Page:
Users can view and access their applications through the customizable application portal. While applications granted by the Cloud Access Manager administrator appear automatically on the application portal page users can also add their own bookmarks to their favorite applications. In addition, users can access their Password Wallet from the application portal, to change the credentials that have been stored for a particular application, or configure auto-form fill behavior.
If you have multiple directory forests in your organization that need access to the same applications, or if you need to provide access to users in different organizations, you can do that with Cloud Access Manager. Cloud Access Manager can federate with any identity provider that can accept and process a SAML or WS-Federation authentication request.
Cloud Access Manager will extract the claims from the incoming assertion and use them to make authorization decisions based on its role configurations. At logon, Cloud Access Manager will allow the user to select the identity provider that they belong to. Using cookies, Cloud Access Manager will remember which identity provider was chosen.
You can configure Cloud Access Manager to require two-factor authentication for all users. When a user accesses Cloud Access Manager, in addition to their normal username and password, they will be prompted to enter a one-time password (OTP). To allow a user to supply a valid OTP they must physically possess an authentication device, this provides the additional assurance that the user attempting to log on is indeed who they claim to be.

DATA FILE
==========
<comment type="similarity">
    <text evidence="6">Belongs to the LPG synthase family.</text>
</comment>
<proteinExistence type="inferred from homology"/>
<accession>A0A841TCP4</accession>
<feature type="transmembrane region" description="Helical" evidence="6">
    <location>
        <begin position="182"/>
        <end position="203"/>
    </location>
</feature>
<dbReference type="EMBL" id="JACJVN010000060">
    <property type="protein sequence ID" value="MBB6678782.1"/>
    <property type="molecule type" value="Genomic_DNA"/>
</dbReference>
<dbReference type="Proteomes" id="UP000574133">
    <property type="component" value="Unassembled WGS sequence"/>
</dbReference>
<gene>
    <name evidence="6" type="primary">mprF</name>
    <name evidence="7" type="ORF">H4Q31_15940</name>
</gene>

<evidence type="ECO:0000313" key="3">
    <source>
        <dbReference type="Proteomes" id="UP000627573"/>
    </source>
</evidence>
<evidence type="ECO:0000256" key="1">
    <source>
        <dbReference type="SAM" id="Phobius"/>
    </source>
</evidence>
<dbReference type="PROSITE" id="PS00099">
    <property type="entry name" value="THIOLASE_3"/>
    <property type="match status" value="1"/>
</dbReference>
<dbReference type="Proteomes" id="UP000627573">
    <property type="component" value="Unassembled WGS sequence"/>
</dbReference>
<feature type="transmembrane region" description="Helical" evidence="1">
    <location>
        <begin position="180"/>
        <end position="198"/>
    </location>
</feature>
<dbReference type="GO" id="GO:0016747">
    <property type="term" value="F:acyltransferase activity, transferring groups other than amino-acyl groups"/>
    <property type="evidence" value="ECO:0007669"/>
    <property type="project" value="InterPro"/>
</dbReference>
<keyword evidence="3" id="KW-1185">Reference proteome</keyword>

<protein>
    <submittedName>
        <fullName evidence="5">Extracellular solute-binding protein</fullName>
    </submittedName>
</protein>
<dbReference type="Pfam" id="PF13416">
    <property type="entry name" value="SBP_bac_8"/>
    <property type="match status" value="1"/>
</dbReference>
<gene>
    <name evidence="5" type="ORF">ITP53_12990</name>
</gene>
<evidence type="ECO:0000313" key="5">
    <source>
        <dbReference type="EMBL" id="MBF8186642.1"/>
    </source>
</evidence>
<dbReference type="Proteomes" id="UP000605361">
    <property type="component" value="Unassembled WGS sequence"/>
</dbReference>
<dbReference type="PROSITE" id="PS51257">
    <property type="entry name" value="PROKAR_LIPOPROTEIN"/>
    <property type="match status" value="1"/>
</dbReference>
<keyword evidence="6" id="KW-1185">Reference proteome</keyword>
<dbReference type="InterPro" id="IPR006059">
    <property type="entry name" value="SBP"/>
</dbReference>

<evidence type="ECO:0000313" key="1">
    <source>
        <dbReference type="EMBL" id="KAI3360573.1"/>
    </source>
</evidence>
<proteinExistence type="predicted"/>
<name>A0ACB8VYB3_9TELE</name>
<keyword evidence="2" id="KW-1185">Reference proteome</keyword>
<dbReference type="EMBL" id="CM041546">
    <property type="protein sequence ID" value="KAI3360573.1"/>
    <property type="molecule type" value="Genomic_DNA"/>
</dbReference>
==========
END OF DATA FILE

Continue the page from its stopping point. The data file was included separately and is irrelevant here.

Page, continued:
NOTE: The strong authentication option requires One Identity Defender or another third-party strong authentication solution that supports the Remote Authentication Dial-In User Service (RADIUS) protocol.
When an authorized user needs access to an application for the first time, a new account must be set up for that user. Traditionally, as part of the hiring process, application user accounts are pre-emptively created for each user, whether they really need access to those accounts or not. This approach to user account provisioning can cause so-called authorization creep, where individuals are given access to systems that they may not even use and those privileges are never removed from the users.
Alternatively, accounts are provisioned manually as and when required. This promotes the principle of least privilege, by only giving your users access to resources that they need to do their job, but to do this manually for a large user population and a large number of applications is a significant management overhead.
Cloud Access Manager’s just-in-time user account provisioning feature means that your users can access the applications they need at the point they need them with the minimum of administrative effort. For applications that are licensed per user, this can deliver significant savings since user accounts are no longer created unless they are actually used.
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